This is the first time an oil company as large as Shell or senior executives of a major oil company have ever stood trial for bribery offences.

The case, which has been repeatedly delayed, involves the 2011 purchase by Shell and Eni of Nigeria’s OPL 245 offshore oilfield — one of Africa’s most valuable oil blocks.

What 30 Years of Documents Show Shell Knew About Climate Science

Read time: 8 mins

There can be no mistake: as early as 1981, big oil company Shell was aware of the causes and dangers of climate change.

These documents show Shell walking backwards. In the 1980s it was acknowledging anthropogenic global warming. Then, as the scientific consensus became more and more clear, it started introducing doubt and giving weight to a “significant minority” of “alternative viewpoints” as the full implications for the company's business model became clear.  

By trawling through a tranche of documents first uncovered by Jelmer Mommers of De Correspondent, published on Climate Files, DeSmog UK can chart 30 years of the company’s understanding of climate science.

How Shareholder Activism is Forcing Corporate Change over Climate Crisis

Read time: 11 mins

The annual round of big corporate AGMs is upon us, with mining giant Rio Tinto and big oil companies BP, Shell, Exxon, Statoil and Total all having their meetings around this time of year. That creates an opportunity for shareholder activists that want the companies to clean up their act.

The oil and gas industry and its products account for half of global carbon dioxide emissions. So altering the course of the fossil fuel industry is the key to meeting global carbon targets.  

The NGO CDP offers a snapshot of how prepared the fossil fuel industry is for a major low carbon transition. The answer is: not very. It ranked 11 of the largest and highest-emitting global oil and gas companies. According to the report, four out of the eleven are graded ‘E’ for their climate governance and strategy.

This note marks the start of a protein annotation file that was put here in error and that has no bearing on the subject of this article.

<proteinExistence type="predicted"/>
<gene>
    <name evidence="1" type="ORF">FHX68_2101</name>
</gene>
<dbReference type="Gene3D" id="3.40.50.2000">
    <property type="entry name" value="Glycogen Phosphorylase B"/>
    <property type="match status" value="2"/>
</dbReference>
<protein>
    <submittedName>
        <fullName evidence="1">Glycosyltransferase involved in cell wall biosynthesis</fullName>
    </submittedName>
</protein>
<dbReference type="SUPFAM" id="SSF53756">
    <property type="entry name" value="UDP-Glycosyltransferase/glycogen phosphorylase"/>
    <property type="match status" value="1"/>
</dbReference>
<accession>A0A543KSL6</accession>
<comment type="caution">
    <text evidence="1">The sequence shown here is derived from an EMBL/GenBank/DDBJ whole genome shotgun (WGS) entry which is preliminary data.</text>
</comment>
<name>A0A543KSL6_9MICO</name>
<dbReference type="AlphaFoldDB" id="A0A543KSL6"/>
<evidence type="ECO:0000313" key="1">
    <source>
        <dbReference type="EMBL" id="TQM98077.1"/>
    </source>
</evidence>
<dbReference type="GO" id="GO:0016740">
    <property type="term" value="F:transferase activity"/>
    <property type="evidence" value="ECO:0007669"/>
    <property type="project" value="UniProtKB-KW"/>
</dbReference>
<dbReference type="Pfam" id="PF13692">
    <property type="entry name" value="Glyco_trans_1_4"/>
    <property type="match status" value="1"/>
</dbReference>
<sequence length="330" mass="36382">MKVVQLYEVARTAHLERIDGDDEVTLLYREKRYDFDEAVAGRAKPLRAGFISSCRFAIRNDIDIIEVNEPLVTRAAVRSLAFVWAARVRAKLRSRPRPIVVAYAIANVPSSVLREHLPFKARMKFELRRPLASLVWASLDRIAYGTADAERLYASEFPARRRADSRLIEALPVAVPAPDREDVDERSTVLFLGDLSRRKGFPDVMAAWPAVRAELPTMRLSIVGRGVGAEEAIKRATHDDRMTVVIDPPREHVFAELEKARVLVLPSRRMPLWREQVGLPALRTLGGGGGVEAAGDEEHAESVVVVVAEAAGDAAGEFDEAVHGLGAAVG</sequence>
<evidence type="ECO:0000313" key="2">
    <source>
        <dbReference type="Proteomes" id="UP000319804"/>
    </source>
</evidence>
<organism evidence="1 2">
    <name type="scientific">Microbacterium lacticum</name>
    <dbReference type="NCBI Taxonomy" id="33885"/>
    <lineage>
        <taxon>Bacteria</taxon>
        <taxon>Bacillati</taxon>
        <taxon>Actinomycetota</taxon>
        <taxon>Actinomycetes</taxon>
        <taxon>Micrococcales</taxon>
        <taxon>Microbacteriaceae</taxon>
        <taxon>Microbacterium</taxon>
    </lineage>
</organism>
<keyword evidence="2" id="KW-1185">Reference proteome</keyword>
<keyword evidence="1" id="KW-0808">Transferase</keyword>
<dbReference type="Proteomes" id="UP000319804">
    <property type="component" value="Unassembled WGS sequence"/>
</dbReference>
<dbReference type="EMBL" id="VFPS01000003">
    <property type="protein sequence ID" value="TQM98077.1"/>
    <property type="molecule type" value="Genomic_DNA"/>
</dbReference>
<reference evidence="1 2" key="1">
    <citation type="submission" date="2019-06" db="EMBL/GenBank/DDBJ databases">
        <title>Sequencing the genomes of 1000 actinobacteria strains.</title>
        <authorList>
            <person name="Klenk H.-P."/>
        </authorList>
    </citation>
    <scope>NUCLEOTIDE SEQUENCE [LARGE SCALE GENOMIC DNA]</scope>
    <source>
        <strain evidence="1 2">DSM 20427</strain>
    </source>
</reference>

This needs to change if the world is going to limit warming to the promised two degrees or lower. Shareholder activism is one strategy to push for that change.

UN Accused of Promoting 'Greenwash' by Supporting Shell's Solution to Climate Change

Read time: 6 mins
Oil in the Niger Delta

The UN has been called out for acting as a mouthpiece for oil giant Shell in a tweet campaigners have slammed as evidence of the conflict of interest inside the international organisation overseeing global climate policy.

UN Climate, previously known as the UNFCCC, was accused of “greenwashing” after it promoted the oil giant’s vision for how the world can move away from fossil fuels and oil.

In its latest “Sky” scenario, Shell set out its vision on how to limit the global temperature rise to “well below two degrees” compared with 1990 level.

In a series of tweets, UN Climate secretariat, which facilitates global climate negotiations between countries, directly linked and quoted from Shell’s report.

International Petroleum Week: Oil and Gas Industry Meets in London to Promote 'Green' Image

Read time: 5 mins
London Skyline

Top oil executives are coming to London this week to try and promote a climate-friendly image of the polluting industry.

The International Petroleum Week is a mainstay of the Big Oil’s calendar and starts on Tuesday at the InterContinental Park Lane hotel in London.

The three-day annual event is set to see some of the most influential players in the oil and gas industry gather in London, including BP’s CEO Bob Dudley, executive director of the International Energy Agency (IEA) Dr Fatih Birol and representatives from Shell, Eni, Statoil, Schlumberger and Lekoil.

A US government representative is also set to attend to talk about the Trump administration’s support for the oil and gas industry.

Here is a run-down of who is coming.